After the Midnight Justice was damaged in June, the police force’s newest addition to its marine fleet is now back up and running, Deputy Police Commissioner Alwin James said during a press conference last week. (Photo: JOEY WALDINGER)

Shortly after the police force’s new boat arrived in the territory in June, it was damaged when officers on patrol were pushed by a strong current onto a reef, Deputy Police Commissioner Alwin James said last week during a Dec. 2 press conference.

But with the subsequent repairs to the engine and the bottom of the boat now completed, Deputy Governor David Archer Jr. climbed aboard the Midnight Justice and turned on the motor, signaling the boat’s return to action.

“As we have dealt with Covid we’ve seen the importance of our security at sea,” Governor Gus Jaspert said at the press conference, adding, “It is my absolute pleasure that we have this boat ready to go.”

The boat was purchased for $500,000 under the National Security Plan with funding from the Premier’s Office, Mr. James said.

He added that the United Kingdom provided money to beef up the navigational systems on St. Ursula, another police boat, and also recently supplied the force with night vision binoculars, bulletproof vests and life vests.

Mr. James also said that six UK officers are set to arrive in the territory early next year to lead training courses and provide mentorship for marine police and officers in the Joint Border Patrol Task Force.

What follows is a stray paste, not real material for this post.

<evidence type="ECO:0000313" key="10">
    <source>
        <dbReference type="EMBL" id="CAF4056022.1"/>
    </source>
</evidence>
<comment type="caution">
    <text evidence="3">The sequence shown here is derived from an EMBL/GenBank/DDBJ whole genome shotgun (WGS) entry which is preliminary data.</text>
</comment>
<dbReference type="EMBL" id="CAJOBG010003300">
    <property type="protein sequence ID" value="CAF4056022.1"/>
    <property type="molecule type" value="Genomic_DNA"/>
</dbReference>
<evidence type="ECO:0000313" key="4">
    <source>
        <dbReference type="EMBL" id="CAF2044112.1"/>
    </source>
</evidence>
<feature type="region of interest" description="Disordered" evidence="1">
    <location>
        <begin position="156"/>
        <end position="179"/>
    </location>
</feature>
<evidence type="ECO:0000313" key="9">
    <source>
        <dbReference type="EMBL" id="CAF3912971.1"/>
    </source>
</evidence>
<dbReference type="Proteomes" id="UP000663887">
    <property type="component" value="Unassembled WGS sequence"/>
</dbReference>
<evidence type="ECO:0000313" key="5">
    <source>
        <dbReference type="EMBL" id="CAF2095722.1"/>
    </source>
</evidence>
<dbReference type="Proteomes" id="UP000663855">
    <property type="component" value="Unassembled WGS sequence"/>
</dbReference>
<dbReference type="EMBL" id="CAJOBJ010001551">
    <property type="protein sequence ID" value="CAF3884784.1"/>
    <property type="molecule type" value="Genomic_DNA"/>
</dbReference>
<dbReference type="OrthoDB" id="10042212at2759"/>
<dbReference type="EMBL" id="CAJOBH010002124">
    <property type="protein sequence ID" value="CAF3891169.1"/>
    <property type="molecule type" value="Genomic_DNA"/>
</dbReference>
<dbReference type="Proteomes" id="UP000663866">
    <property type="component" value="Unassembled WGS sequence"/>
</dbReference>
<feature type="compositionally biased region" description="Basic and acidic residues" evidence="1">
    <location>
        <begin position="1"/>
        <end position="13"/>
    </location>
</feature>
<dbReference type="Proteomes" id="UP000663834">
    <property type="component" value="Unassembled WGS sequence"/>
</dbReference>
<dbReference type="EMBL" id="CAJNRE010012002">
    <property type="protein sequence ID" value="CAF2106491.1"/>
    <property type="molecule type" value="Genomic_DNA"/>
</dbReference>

‘Social fabric’

While Premier Andrew Fahie also expressed his pleasure at the boat’s return to the water, he said that heightened policing alone is not sufficient to keep the territory safe.

Steps also must be taken to strengthen the Virgin Islands’ social fabric, such as placing a greater emphasis on education and discipline, the premier explained.

“As the social fabric decays, crime increases,” Mr. Fahie said.

The premier has previously opposed assistance from the UK in patrolling VI waters, including the arrival of the HMS Medway, a Royal Navy Patrol ship that seized more than $100 million worth of cocaine in the Caribbean Sea in September.

Last week’s press conference came on the heels of a historic drug bust here last month, in which 2.3 tonnes of cocaine was seized in Balsam Ghut.

Shortly thereafter, Police Constable Darren Davis was arrested and charged with three counts of possession of a controlled drug with intent to supply and keeping an unlicensed firearm before being released on bail.

On Nov. 18, United States Customs and Border Protection officials arrested four people off the coast of St. Thomas, including the alleged ringleader of a drug trafficking network who US officials claim stashed cocaine on Mr. Davis’ property.

According to documents filed in the US District Court of St. Thomas and St. John, the alleged drug smuggler, Ruben Reyes Barel, fled from Tortola to St. Thomas after officers in the territory attempted to execute a search warrant on him.


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